BRISTOL — Better late than never. Lake Compounce, the oldest continually operating amusement park in the country, will join the recently opened Lake Quassapaug in Middlebury in trying to salvage a chunk of this pandemic summer with safety-conscious fun starting Monday, July 6.

The park that straddles Bristol and Southington will have a soft opening July 1-5 for season pass holders and campers — a way to test out new protocols, limited capacity and staff.

There will be social distancing, temperature checks at the parking booths on entry, required masks (except while swimming or on water attractions), sanitizing stations and new cleaning measures.

In a phone chat, Director of Marketing Amy Thomas said the restart is a challenge due to the previous uncertainty over an exact opening date: “It’s a little bit of a scramble to the finish line but we were lucky enough to have a lot of our team members lined up before this happened.”

New this year is the park requiring visitors to RSVP for the day they wish to visit, in addition to having a pre-purchased ticket or Season Pass. The park will only sell tickets and Season Passes online. A release said walk-up sales won’t be available, but Thomas said it’s possible if there happens to be room under the 25% capacity restriction that day. Daily tickets are $44.99 to $26.99.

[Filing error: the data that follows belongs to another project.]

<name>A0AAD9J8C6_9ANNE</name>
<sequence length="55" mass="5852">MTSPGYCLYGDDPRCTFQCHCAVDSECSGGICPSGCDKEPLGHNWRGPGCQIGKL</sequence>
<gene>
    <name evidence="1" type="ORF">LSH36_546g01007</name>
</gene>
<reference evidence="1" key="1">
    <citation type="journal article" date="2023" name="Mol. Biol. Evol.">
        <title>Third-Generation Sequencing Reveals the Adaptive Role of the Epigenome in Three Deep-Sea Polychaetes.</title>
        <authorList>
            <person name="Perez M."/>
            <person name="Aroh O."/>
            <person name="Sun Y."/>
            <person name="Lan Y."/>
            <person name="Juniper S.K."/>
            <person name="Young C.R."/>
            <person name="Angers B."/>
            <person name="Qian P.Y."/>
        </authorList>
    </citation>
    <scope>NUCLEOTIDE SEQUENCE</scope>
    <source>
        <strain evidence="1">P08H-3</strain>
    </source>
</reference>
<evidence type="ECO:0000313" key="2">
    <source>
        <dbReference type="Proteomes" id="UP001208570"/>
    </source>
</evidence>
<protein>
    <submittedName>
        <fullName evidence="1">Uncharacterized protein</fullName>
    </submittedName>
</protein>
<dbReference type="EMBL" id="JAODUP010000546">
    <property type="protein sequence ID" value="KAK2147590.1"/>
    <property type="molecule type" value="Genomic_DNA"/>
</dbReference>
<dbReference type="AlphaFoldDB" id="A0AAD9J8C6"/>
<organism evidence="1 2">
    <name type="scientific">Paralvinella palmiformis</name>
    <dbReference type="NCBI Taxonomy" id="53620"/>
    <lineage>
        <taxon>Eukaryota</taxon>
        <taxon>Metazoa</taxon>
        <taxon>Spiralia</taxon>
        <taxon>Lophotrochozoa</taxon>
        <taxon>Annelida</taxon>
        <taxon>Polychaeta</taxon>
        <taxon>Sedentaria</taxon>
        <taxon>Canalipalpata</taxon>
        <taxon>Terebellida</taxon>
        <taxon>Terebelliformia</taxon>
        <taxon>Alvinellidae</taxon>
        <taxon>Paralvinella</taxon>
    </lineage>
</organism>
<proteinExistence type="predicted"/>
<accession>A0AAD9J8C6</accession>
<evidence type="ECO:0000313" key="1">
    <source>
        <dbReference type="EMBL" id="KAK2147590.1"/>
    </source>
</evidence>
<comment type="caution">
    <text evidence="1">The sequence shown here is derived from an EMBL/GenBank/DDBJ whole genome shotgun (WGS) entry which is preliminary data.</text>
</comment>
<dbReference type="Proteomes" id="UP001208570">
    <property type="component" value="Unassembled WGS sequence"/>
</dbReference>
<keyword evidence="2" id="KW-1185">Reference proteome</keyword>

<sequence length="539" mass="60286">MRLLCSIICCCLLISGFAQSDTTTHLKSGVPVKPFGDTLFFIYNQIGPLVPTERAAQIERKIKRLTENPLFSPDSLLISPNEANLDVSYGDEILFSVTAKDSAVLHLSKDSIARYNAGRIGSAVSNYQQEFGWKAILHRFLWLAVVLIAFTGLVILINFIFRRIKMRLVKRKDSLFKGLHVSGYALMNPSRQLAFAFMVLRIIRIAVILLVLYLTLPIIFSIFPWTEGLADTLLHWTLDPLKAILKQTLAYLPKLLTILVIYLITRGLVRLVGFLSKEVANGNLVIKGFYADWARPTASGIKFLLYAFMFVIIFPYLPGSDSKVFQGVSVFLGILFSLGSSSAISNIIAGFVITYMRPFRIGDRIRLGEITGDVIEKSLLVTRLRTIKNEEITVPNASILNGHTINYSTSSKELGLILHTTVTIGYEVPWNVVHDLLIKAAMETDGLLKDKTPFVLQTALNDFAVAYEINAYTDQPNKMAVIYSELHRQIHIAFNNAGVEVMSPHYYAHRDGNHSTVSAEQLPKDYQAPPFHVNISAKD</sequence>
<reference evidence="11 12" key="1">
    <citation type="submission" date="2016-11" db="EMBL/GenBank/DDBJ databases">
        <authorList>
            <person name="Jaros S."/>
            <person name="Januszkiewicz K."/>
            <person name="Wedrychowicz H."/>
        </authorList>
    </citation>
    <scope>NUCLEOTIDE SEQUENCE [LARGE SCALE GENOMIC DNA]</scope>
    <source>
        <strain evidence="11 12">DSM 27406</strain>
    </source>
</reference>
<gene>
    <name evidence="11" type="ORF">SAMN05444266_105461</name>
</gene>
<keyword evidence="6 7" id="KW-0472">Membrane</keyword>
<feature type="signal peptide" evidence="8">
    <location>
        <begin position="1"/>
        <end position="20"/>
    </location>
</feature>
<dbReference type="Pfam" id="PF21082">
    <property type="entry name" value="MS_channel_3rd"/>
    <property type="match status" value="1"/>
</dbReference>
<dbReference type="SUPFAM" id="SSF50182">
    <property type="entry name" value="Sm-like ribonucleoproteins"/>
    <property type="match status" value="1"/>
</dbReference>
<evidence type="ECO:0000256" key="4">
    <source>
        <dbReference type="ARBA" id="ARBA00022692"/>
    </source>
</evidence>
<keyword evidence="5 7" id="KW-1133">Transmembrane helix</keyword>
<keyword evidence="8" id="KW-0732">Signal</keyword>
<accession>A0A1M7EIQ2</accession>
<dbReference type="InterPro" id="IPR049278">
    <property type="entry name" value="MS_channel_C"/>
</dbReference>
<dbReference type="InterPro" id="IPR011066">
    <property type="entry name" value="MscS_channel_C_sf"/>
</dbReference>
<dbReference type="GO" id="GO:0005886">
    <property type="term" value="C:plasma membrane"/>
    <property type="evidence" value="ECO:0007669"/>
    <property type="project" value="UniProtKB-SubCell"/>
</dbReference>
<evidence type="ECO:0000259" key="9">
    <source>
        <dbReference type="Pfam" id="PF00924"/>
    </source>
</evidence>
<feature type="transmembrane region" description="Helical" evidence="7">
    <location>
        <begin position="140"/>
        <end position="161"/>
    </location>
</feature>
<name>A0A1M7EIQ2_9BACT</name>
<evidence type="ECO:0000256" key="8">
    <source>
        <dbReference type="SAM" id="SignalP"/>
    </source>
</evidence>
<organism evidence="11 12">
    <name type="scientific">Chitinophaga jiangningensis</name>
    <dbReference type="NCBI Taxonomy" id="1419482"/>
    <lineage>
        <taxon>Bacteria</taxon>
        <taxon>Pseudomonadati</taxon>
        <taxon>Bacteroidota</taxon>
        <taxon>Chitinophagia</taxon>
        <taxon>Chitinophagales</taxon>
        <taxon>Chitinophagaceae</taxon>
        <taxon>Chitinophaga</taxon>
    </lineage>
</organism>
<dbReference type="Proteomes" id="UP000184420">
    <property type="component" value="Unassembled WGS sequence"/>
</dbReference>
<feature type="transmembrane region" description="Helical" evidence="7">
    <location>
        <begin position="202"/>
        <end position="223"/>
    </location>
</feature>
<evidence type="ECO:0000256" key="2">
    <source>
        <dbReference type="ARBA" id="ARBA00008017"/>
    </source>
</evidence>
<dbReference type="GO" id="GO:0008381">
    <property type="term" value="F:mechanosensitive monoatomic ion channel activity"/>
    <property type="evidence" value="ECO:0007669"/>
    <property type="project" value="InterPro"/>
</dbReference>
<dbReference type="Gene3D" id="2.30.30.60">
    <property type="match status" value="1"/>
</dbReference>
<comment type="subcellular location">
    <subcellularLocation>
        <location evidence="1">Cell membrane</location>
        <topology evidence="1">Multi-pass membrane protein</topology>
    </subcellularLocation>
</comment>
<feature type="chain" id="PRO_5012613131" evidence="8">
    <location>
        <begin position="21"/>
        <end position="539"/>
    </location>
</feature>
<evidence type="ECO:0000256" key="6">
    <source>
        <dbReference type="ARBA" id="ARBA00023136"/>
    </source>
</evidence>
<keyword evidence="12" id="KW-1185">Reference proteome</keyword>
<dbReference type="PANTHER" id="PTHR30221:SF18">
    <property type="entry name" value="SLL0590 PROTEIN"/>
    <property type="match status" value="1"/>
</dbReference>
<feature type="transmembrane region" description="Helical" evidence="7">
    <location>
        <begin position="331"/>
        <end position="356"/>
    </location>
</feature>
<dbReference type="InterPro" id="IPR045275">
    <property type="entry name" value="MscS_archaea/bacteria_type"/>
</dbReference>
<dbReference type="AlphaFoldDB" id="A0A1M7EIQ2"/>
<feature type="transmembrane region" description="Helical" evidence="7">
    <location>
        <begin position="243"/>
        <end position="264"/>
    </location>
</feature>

“It’s definitely more safe to reserve online, because we don’t want to turn anyone around,” she said.

Cash for food items is discouraged, so plan on paying with credit card. There will be touchless utensil and napkin dispensers and plexiglas dividers at food venues.

Also new is the Main Gate Creamery, which replaces the old water race game stand, next to Chuckles gift shop. Think custard, soft serve and dairy-free Dole Whip.

“We got to sample the orange creamsicle today; it was amazing,” Thomas said.

Restrooms will also have reduced capacity with some closed-off urinals and sinks for distancing.

Indoor attraction Ghost Town is expected to open late since it’s dependent on state guidelines, Thomas said. A sign will let visitors know which attractions are not open that day. And one big-ticket new ride, Vortex, will not open until 2021 due to COVID delays.

The Crocodile Cove waterpark will open for the first time this year on July 6, and Thomas echoed one guest’s tip that you carry a ziplock bag to store your mask when you’re on an exempted ride. The train, Boulder Dash coaster and wave pools will be open but the beach will not.

The Compounce team’s season prep stopped dead in March and only resumed fairly recently, she said. With a shorter summer planned, the late start brings a renewed sense of anticipation to the park.

“I think people are very excited to get back to some semblance of normalcy,” Thomas said several days ago. “Just like any other industry, it has been tough for us; it just doesn’t feel right to have the park empty right now. I’m used to hearing screaming kids on roller coasters, and kids getting ice cream all over their face... We’re looking forward to welcoming people back and we hope our guests are equally excited.”

The park is planning to be open daily through Aug. 23 and then weekends through Sept. 20.

Connecticut Media Group